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How to ease a friend’s coming out process

Joseph Rogers

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Illustration by Trevor Moore

For me, the early days of coming out were a nerve-wracking and stressful ordeal. There really are very few ways to know how any given person may react to the news.

Here are a few things I wished would have, or not have, happened when I was coming out to people.

1. Say thank you. I just placed a great deal of trust in you. It’s difficult to work up the courage to come out, and I know I was left in a vulnerable position once the words were said.

2. It’s (probably) not about sex. It was a mix of amusement, disappointment and slight weirdness when I came out to male-identified friends who assumed that I wanted to get them in the sack. Being LGBTQ+ isn’t always about sex.

3. Express how you feel. The only thing worse than a horribly negative reaction was silence or the awkward response of “Oh, OK.” It is totally fine with me if someone isn’t sure how to respond. Feeling confused? So was I. Feeling weird? Coming out can be for me too.

4. Pardon my giddiness. When I was younger and just beginning the coming out process, there was such a sense of freedom from the lie that I was straight and a newfound ability to just exist as myself. It, almost literally, was intoxicating. I imagine I was grinning like the Mad Hatter.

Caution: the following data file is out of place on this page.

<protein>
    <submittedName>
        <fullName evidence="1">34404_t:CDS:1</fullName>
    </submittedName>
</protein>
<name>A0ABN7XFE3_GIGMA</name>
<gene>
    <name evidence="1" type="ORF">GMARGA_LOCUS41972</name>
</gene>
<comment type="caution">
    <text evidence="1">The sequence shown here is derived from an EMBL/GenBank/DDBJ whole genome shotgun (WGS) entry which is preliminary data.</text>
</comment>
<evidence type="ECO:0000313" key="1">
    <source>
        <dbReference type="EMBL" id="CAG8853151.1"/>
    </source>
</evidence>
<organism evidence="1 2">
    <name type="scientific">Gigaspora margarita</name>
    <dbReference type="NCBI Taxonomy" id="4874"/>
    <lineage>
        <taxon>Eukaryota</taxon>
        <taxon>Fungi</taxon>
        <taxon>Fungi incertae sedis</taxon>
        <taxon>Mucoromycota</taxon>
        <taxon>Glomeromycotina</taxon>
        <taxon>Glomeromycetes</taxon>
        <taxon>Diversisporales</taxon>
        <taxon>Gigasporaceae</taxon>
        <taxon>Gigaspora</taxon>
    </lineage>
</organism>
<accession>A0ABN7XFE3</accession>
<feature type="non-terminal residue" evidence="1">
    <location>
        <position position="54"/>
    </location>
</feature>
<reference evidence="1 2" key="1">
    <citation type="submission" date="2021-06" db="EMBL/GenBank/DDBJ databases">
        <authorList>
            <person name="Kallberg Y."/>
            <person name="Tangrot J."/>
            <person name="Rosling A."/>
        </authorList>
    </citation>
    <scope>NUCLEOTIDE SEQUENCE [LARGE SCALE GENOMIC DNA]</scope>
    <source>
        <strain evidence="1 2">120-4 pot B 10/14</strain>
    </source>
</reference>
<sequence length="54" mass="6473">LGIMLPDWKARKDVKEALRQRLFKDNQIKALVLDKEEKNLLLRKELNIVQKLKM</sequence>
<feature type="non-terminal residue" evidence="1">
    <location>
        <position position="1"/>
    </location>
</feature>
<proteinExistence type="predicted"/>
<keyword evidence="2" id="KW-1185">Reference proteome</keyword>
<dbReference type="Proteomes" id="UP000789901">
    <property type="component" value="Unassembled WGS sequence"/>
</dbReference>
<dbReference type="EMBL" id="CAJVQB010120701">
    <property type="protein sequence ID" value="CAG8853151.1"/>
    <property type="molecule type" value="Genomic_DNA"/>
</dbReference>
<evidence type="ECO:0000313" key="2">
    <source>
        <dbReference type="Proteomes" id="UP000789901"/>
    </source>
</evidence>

5. Coming out is a process. Just because I’ve told my best friends doesn’t mean I’ve told my family, co-workers or classmates … yet. That level of trust (see number one) may not be there yet, if ever.

6. Show support. It’s not all about rainbow stickers. The process is long, complicated and sometimes confusing to me. Should I come out to so-and-so? There may be days that I don’t want to talk about being LGBTQ+. There may be days that I need to talk about it.

7. Don’t minimize. One of the worst things I ever heard was, when I was 17, being asked if I was sure I was gay. Yes. Yes, I’m sure. I’ve only spent the last four years wrestling with the idea, my desires and trying to figure out what’s in my own head.

Thankfully, I’m now 24 years into my coming out process and it has gotten better for me. I’m more sure of myself and have taken to surrounding myself with supportive people.

Even though it’s 2015, I still hear the bad coming out stories: kids thrown out of their homes or made to go to conversion therapy sessions, people losing their jobs, being disowned by family and on and on.

Or trying to find a new place in Chico, letting the contact know I’m gay, and then finding out that someone in the house wouldn’t be comfortable with my renting there. Bit of a shock for both of us.

Life is hard enough navigating the world of relationships and sex, but think for a moment what it’d be like to be LGBTQ+ and deal with the challenges those identities bring.

Joseph Rogers can be reached at [email protected] or @JosephLRogers1 on Twitter.

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How to ease a friend’s coming out process